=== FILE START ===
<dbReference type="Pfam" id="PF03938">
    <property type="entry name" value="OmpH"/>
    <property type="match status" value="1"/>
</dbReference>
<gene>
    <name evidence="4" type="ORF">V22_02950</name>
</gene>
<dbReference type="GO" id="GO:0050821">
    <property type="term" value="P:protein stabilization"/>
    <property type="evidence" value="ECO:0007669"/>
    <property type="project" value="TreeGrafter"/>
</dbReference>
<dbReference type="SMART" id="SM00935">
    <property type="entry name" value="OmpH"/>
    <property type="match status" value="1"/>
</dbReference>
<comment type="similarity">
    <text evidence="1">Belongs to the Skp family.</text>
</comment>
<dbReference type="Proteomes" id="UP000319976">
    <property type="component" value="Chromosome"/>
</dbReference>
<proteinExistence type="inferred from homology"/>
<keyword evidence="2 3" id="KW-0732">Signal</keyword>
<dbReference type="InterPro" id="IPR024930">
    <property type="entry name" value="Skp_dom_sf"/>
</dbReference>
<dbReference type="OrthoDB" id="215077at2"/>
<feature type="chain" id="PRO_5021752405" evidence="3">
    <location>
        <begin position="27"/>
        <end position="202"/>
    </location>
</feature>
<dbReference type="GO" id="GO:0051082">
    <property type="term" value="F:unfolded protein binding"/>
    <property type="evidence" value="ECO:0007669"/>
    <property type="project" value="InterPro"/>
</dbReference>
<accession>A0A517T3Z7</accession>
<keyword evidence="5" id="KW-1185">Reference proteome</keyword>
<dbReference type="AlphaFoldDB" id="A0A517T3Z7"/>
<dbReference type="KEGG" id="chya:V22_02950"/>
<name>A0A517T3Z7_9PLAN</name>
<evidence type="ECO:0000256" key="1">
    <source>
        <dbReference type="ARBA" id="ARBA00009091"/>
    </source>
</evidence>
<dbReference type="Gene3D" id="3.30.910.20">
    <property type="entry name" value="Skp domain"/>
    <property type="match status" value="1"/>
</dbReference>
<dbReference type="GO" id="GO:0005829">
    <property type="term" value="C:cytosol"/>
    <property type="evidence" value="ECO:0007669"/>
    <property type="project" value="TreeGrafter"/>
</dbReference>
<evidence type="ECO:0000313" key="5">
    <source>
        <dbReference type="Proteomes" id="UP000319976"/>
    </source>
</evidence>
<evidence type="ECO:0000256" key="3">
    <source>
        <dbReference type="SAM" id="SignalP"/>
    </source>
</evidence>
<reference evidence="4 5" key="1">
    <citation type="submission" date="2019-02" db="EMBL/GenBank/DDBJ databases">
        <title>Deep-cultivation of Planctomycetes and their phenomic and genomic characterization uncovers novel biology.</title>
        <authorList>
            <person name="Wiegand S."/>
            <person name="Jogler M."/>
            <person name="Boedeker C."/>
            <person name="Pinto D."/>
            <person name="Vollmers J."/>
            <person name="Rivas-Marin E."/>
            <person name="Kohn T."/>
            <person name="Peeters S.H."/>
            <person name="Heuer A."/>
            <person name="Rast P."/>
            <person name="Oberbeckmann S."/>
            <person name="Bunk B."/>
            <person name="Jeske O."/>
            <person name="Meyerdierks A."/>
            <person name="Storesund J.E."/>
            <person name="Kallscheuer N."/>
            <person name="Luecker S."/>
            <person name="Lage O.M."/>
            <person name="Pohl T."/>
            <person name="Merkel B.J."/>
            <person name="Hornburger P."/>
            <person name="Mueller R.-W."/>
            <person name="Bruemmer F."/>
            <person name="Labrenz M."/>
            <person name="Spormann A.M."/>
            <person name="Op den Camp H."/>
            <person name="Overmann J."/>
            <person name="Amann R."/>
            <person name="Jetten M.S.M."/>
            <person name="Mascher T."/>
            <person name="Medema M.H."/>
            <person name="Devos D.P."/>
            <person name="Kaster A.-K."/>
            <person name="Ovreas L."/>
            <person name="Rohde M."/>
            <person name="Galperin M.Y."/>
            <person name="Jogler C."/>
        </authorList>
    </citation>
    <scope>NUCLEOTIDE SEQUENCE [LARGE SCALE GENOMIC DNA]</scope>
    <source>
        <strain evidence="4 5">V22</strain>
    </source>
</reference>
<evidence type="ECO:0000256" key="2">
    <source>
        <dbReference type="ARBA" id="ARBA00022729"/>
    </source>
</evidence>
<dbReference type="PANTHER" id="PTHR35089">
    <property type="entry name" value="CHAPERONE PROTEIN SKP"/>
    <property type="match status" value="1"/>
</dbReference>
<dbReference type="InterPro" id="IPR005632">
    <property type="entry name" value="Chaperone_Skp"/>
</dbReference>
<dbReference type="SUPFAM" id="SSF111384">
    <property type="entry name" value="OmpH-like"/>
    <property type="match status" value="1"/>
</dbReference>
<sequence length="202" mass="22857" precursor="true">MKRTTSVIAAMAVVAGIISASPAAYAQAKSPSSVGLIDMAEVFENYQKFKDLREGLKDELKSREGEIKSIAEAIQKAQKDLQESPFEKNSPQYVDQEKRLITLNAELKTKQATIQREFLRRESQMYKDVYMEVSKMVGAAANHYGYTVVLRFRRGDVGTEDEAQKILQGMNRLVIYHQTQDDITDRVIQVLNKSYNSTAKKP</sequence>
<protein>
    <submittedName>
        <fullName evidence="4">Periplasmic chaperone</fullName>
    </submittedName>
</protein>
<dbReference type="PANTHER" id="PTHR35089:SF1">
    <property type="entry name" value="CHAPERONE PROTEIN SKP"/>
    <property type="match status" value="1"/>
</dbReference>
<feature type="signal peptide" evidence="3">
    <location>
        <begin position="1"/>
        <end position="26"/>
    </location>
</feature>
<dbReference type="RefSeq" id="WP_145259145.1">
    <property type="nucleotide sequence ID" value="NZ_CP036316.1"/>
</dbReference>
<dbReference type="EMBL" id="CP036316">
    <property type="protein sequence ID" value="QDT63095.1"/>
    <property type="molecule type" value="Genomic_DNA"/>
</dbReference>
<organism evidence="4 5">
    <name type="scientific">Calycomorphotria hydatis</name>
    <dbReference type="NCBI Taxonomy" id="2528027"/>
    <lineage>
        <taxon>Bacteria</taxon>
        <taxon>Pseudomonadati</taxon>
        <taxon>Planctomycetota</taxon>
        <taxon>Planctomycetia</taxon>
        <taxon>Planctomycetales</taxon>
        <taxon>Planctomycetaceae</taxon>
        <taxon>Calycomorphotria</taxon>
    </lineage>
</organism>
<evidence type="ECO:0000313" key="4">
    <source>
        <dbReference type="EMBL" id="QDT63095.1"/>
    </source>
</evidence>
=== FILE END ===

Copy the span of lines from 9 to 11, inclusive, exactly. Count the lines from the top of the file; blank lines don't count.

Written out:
    <property type="term" value="P:protein stabilization"/>
    <property type="evidence" value="ECO:0007669"/>
    <property type="project" value="TreeGrafter"/>